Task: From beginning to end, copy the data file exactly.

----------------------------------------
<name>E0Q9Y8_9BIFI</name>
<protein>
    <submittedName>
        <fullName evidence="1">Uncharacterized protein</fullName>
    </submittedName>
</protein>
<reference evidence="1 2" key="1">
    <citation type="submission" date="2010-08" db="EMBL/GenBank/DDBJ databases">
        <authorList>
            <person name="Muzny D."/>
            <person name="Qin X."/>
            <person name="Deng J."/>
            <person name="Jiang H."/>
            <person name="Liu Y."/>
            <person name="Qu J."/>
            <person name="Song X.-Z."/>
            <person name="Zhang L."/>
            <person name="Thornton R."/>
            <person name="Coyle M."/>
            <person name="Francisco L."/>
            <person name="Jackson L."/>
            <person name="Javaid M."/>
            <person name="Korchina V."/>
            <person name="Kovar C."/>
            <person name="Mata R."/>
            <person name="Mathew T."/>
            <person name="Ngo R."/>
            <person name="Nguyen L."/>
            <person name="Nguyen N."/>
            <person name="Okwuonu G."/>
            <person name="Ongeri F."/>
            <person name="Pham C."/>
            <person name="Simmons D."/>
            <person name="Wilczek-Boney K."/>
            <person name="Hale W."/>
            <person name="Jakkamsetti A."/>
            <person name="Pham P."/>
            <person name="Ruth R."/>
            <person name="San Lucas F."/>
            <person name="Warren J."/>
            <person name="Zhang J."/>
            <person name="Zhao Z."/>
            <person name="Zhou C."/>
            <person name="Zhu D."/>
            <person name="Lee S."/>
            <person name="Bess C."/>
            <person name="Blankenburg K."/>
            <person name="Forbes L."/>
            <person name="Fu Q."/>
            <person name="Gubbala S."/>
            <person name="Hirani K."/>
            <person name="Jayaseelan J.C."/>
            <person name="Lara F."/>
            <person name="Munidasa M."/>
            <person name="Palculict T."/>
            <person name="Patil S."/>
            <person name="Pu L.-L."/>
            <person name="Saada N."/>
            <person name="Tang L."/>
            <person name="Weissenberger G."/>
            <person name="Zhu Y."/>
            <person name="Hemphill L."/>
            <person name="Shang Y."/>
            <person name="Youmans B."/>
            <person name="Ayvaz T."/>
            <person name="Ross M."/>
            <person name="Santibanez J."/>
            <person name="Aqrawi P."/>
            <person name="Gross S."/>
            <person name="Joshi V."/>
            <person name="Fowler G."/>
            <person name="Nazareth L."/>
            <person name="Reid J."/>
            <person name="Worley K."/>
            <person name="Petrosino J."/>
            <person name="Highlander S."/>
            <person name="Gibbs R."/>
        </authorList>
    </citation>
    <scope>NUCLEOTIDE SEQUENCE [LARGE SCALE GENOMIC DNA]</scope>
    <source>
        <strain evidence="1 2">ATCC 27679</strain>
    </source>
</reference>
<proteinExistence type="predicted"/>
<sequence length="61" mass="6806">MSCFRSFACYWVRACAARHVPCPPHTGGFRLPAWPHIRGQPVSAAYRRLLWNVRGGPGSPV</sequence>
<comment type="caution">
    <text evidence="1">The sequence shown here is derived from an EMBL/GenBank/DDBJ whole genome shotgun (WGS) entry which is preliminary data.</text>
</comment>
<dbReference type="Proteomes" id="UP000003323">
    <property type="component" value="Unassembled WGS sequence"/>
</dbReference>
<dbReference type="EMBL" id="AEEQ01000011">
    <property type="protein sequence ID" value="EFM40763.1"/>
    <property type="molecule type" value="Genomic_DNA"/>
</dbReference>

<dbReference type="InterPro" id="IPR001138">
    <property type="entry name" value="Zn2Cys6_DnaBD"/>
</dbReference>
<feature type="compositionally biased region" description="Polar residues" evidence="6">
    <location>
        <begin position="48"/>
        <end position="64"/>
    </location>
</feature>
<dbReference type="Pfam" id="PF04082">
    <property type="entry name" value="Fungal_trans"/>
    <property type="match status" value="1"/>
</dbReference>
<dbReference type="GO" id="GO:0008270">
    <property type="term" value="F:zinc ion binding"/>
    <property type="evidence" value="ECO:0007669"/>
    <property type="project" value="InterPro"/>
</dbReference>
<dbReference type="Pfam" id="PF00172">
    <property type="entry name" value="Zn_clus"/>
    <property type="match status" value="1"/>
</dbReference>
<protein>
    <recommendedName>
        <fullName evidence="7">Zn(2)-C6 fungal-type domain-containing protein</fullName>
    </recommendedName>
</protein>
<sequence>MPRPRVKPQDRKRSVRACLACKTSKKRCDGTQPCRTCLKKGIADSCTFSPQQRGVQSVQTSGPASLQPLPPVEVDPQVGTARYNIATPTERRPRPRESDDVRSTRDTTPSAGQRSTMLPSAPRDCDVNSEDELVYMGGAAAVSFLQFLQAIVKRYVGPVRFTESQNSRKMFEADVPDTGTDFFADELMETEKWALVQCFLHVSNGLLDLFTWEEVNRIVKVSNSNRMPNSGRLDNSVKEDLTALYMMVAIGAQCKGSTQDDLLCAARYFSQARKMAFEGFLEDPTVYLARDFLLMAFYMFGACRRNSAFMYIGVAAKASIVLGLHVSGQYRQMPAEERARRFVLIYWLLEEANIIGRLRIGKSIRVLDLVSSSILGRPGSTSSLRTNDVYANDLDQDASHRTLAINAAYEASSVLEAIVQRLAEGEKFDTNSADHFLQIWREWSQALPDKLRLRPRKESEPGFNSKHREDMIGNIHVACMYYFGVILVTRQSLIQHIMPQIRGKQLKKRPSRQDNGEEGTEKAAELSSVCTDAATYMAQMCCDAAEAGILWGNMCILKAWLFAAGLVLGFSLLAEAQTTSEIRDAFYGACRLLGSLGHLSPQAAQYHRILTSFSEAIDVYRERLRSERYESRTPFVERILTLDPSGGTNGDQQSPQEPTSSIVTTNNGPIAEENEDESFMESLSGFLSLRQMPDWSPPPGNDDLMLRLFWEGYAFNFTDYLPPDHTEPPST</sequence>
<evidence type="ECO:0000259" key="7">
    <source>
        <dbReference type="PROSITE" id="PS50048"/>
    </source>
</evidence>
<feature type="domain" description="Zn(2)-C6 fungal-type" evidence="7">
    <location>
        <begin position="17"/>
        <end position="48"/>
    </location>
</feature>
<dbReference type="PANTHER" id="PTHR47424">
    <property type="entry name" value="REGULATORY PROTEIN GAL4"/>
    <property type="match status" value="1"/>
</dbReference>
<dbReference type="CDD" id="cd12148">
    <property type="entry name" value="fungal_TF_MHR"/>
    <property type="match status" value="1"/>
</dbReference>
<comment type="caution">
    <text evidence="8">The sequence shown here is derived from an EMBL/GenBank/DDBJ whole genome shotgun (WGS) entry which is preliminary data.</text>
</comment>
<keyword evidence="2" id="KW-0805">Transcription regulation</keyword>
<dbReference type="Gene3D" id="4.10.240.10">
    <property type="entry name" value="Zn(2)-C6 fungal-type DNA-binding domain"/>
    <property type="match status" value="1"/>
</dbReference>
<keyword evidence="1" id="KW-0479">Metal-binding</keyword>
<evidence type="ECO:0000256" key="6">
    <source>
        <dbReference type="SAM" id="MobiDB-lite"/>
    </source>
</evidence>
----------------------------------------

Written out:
<name>E0Q9Y8_9BIFI</name>
<protein>
    <submittedName>
        <fullName evidence="1">Uncharacterized protein</fullName>
    </submittedName>
</protein>
<reference evidence="1 2" key="1">
    <citation type="submission" date="2010-08" db="EMBL/GenBank/DDBJ databases">
        <authorList>
            <person name="Muzny D."/>
            <person name="Qin X."/>
            <person name="Deng J."/>
            <person name="Jiang H."/>
            <person name="Liu Y."/>
            <person name="Qu J."/>
            <person name="Song X.-Z."/>
            <person name="Zhang L."/>
            <person name="Thornton R."/>
            <person name="Coyle M."/>
            <person name="Francisco L."/>
            <person name="Jackson L."/>
            <person name="Javaid M."/>
            <person name="Korchina V."/>
            <person name="Kovar C."/>
            <person name="Mata R."/>
            <person name="Mathew T."/>
            <person name="Ngo R."/>
            <person name="Nguyen L."/>
            <person name="Nguyen N."/>
            <person name="Okwuonu G."/>
            <person name="Ongeri F."/>
            <person name="Pham C."/>
            <person name="Simmons D."/>
            <person name="Wilczek-Boney K."/>
            <person name="Hale W."/>
            <person name="Jakkamsetti A."/>
            <person name="Pham P."/>
            <person name="Ruth R."/>
            <person name="San Lucas F."/>
            <person name="Warren J."/>
            <person name="Zhang J."/>
            <person name="Zhao Z."/>
            <person name="Zhou C."/>
            <person name="Zhu D."/>
            <person name="Lee S."/>
            <person name="Bess C."/>
            <person name="Blankenburg K."/>
            <person name="Forbes L."/>
            <person name="Fu Q."/>
            <person name="Gubbala S."/>
            <person name="Hirani K."/>
            <person name="Jayaseelan J.C."/>
            <person name="Lara F."/>
            <person name="Munidasa M."/>
            <person name="Palculict T."/>
            <person name="Patil S."/>
            <person name="Pu L.-L."/>
            <person name="Saada N."/>
            <person name="Tang L."/>
            <person name="Weissenberger G."/>
            <person name="Zhu Y."/>
            <person name="Hemphill L."/>
            <person name="Shang Y."/>
            <person name="Youmans B."/>
            <person name="Ayvaz T."/>
            <person name="Ross M."/>
            <person name="Santibanez J."/>
            <person name="Aqrawi P."/>
            <person name="Gross S."/>
            <person name="Joshi V."/>
            <person name="Fowler G."/>
            <person name="Nazareth L."/>
            <person name="Reid J."/>
            <person name="Worley K."/>
            <person name="Petrosino J."/>
            <person name="Highlander S."/>
            <person name="Gibbs R."/>
        </authorList>
    </citation>
    <scope>NUCLEOTIDE SEQUENCE [LARGE SCALE GENOMIC DNA]</scope>
    <source>
        <strain evidence="1 2">ATCC 27679</strain>
    </source>
</reference>
<proteinExistence type="predicted"/>
<sequence length="61" mass="6806">MSCFRSFACYWVRACAARHVPCPPHTGGFRLPAWPHIRGQPVSAAYRRLLWNVRGGPGSPV</sequence>
<comment type="caution">
    <text evidence="1">The sequence shown here is derived from an EMBL/GenBank/DDBJ whole genome shotgun (WGS) entry which is preliminary data.</text>
</comment>
<dbReference type="Proteomes" id="UP000003323">
    <property type="component" value="Unassembled WGS sequence"/>
</dbReference>
<dbReference type="EMBL" id="AEEQ01000011">
    <property type="protein sequence ID" value="EFM40763.1"/>
    <property type="molecule type" value="Genomic_DNA"/>
</dbReference>

<dbReference type="InterPro" id="IPR001138">
    <property type="entry name" value="Zn2Cys6_DnaBD"/>
</dbReference>
<feature type="compositionally biased region" description="Polar residues" evidence="6">
    <location>
        <begin position="48"/>
        <end position="64"/>
    </location>
</feature>
<dbReference type="Pfam" id="PF04082">
    <property type="entry name" value="Fungal_trans"/>
    <property type="match status" value="1"/>
</dbReference>
<dbReference type="GO" id="GO:0008270">
    <property type="term" value="F:zinc ion binding"/>
    <property type="evidence" value="ECO:0007669"/>
    <property type="project" value="InterPro"/>
</dbReference>
<dbReference type="Pfam" id="PF00172">
    <property type="entry name" value="Zn_clus"/>
    <property type="match status" value="1"/>
</dbReference>
<protein>
    <recommendedName>
        <fullName evidence="7">Zn(2)-C6 fungal-type domain-containing protein</fullName>
    </recommendedName>
</protein>
<sequence>MPRPRVKPQDRKRSVRACLACKTSKKRCDGTQPCRTCLKKGIADSCTFSPQQRGVQSVQTSGPASLQPLPPVEVDPQVGTARYNIATPTERRPRPRESDDVRSTRDTTPSAGQRSTMLPSAPRDCDVNSEDELVYMGGAAAVSFLQFLQAIVKRYVGPVRFTESQNSRKMFEADVPDTGTDFFADELMETEKWALVQCFLHVSNGLLDLFTWEEVNRIVKVSNSNRMPNSGRLDNSVKEDLTALYMMVAIGAQCKGSTQDDLLCAARYFSQARKMAFEGFLEDPTVYLARDFLLMAFYMFGACRRNSAFMYIGVAAKASIVLGLHVSGQYRQMPAEERARRFVLIYWLLEEANIIGRLRIGKSIRVLDLVSSSILGRPGSTSSLRTNDVYANDLDQDASHRTLAINAAYEASSVLEAIVQRLAEGEKFDTNSADHFLQIWREWSQALPDKLRLRPRKESEPGFNSKHREDMIGNIHVACMYYFGVILVTRQSLIQHIMPQIRGKQLKKRPSRQDNGEEGTEKAAELSSVCTDAATYMAQMCCDAAEAGILWGNMCILKAWLFAAGLVLGFSLLAEAQTTSEIRDAFYGACRLLGSLGHLSPQAAQYHRILTSFSEAIDVYRERLRSERYESRTPFVERILTLDPSGGTNGDQQSPQEPTSSIVTTNNGPIAEENEDESFMESLSGFLSLRQMPDWSPPPGNDDLMLRLFWEGYAFNFTDYLPPDHTEPPST</sequence>
<evidence type="ECO:0000259" key="7">
    <source>
        <dbReference type="PROSITE" id="PS50048"/>
    </source>
</evidence>
<feature type="domain" description="Zn(2)-C6 fungal-type" evidence="7">
    <location>
        <begin position="17"/>
        <end position="48"/>
    </location>
</feature>
<dbReference type="PANTHER" id="PTHR47424">
    <property type="entry name" value="REGULATORY PROTEIN GAL4"/>
    <property type="match status" value="1"/>
</dbReference>
<dbReference type="CDD" id="cd12148">
    <property type="entry name" value="fungal_TF_MHR"/>
    <property type="match status" value="1"/>
</dbReference>
<comment type="caution">
    <text evidence="8">The sequence shown here is derived from an EMBL/GenBank/DDBJ whole genome shotgun (WGS) entry which is preliminary data.</text>
</comment>
<keyword evidence="2" id="KW-0805">Transcription regulation</keyword>
<dbReference type="Gene3D" id="4.10.240.10">
    <property type="entry name" value="Zn(2)-C6 fungal-type DNA-binding domain"/>
    <property type="match status" value="1"/>
</dbReference>
<keyword evidence="1" id="KW-0479">Metal-binding</keyword>
<evidence type="ECO:0000256" key="6">
    <source>
        <dbReference type="SAM" id="MobiDB-lite"/>
    </source>
</evidence>